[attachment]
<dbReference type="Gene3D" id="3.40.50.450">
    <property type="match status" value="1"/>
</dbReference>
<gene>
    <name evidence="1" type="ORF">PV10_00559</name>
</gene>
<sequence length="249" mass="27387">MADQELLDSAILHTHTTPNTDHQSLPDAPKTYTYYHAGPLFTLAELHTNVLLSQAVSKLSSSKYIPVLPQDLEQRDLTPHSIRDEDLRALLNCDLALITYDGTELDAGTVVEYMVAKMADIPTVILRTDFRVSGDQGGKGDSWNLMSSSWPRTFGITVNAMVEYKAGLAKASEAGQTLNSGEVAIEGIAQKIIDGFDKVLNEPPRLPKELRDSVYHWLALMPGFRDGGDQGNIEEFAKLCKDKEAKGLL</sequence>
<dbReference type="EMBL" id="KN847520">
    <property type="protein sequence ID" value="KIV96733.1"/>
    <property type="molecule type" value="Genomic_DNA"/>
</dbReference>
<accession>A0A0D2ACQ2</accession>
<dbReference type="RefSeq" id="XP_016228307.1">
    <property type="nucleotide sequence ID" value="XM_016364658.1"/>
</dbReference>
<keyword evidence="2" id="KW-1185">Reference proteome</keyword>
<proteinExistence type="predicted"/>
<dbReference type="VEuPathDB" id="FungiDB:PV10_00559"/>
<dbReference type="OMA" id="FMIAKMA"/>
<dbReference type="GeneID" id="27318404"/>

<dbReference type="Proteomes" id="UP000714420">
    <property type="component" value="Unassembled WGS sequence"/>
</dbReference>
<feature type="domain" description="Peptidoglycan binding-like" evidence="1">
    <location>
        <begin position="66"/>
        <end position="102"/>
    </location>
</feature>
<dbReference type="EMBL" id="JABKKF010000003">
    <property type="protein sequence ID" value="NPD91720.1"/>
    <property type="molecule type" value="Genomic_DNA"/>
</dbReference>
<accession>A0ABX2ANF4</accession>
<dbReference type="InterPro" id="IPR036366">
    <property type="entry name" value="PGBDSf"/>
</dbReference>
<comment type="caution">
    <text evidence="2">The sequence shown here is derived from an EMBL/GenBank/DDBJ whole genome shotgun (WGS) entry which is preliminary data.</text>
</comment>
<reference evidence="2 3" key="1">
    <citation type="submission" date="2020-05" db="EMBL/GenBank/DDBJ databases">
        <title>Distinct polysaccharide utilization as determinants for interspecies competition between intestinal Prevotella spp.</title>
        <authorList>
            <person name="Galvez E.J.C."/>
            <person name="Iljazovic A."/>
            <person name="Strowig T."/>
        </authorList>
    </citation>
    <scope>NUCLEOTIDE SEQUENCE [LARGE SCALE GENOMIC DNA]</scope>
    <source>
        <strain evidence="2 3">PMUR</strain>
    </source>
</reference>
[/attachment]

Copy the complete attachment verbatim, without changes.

<dbReference type="Gene3D" id="3.40.50.450">
    <property type="match status" value="1"/>
</dbReference>
<gene>
    <name evidence="1" type="ORF">PV10_00559</name>
</gene>
<sequence length="249" mass="27387">MADQELLDSAILHTHTTPNTDHQSLPDAPKTYTYYHAGPLFTLAELHTNVLLSQAVSKLSSSKYIPVLPQDLEQRDLTPHSIRDEDLRALLNCDLALITYDGTELDAGTVVEYMVAKMADIPTVILRTDFRVSGDQGGKGDSWNLMSSSWPRTFGITVNAMVEYKAGLAKASEAGQTLNSGEVAIEGIAQKIIDGFDKVLNEPPRLPKELRDSVYHWLALMPGFRDGGDQGNIEEFAKLCKDKEAKGLL</sequence>
<dbReference type="EMBL" id="KN847520">
    <property type="protein sequence ID" value="KIV96733.1"/>
    <property type="molecule type" value="Genomic_DNA"/>
</dbReference>
<accession>A0A0D2ACQ2</accession>
<dbReference type="RefSeq" id="XP_016228307.1">
    <property type="nucleotide sequence ID" value="XM_016364658.1"/>
</dbReference>
<keyword evidence="2" id="KW-1185">Reference proteome</keyword>
<proteinExistence type="predicted"/>
<dbReference type="VEuPathDB" id="FungiDB:PV10_00559"/>
<dbReference type="OMA" id="FMIAKMA"/>
<dbReference type="GeneID" id="27318404"/>

<dbReference type="Proteomes" id="UP000714420">
    <property type="component" value="Unassembled WGS sequence"/>
</dbReference>
<feature type="domain" description="Peptidoglycan binding-like" evidence="1">
    <location>
        <begin position="66"/>
        <end position="102"/>
    </location>
</feature>
<dbReference type="EMBL" id="JABKKF010000003">
    <property type="protein sequence ID" value="NPD91720.1"/>
    <property type="molecule type" value="Genomic_DNA"/>
</dbReference>
<accession>A0ABX2ANF4</accession>
<dbReference type="InterPro" id="IPR036366">
    <property type="entry name" value="PGBDSf"/>
</dbReference>
<comment type="caution">
    <text evidence="2">The sequence shown here is derived from an EMBL/GenBank/DDBJ whole genome shotgun (WGS) entry which is preliminary data.</text>
</comment>
<reference evidence="2 3" key="1">
    <citation type="submission" date="2020-05" db="EMBL/GenBank/DDBJ databases">
        <title>Distinct polysaccharide utilization as determinants for interspecies competition between intestinal Prevotella spp.</title>
        <authorList>
            <person name="Galvez E.J.C."/>
            <person name="Iljazovic A."/>
            <person name="Strowig T."/>
        </authorList>
    </citation>
    <scope>NUCLEOTIDE SEQUENCE [LARGE SCALE GENOMIC DNA]</scope>
    <source>
        <strain evidence="2 3">PMUR</strain>
    </source>
</reference>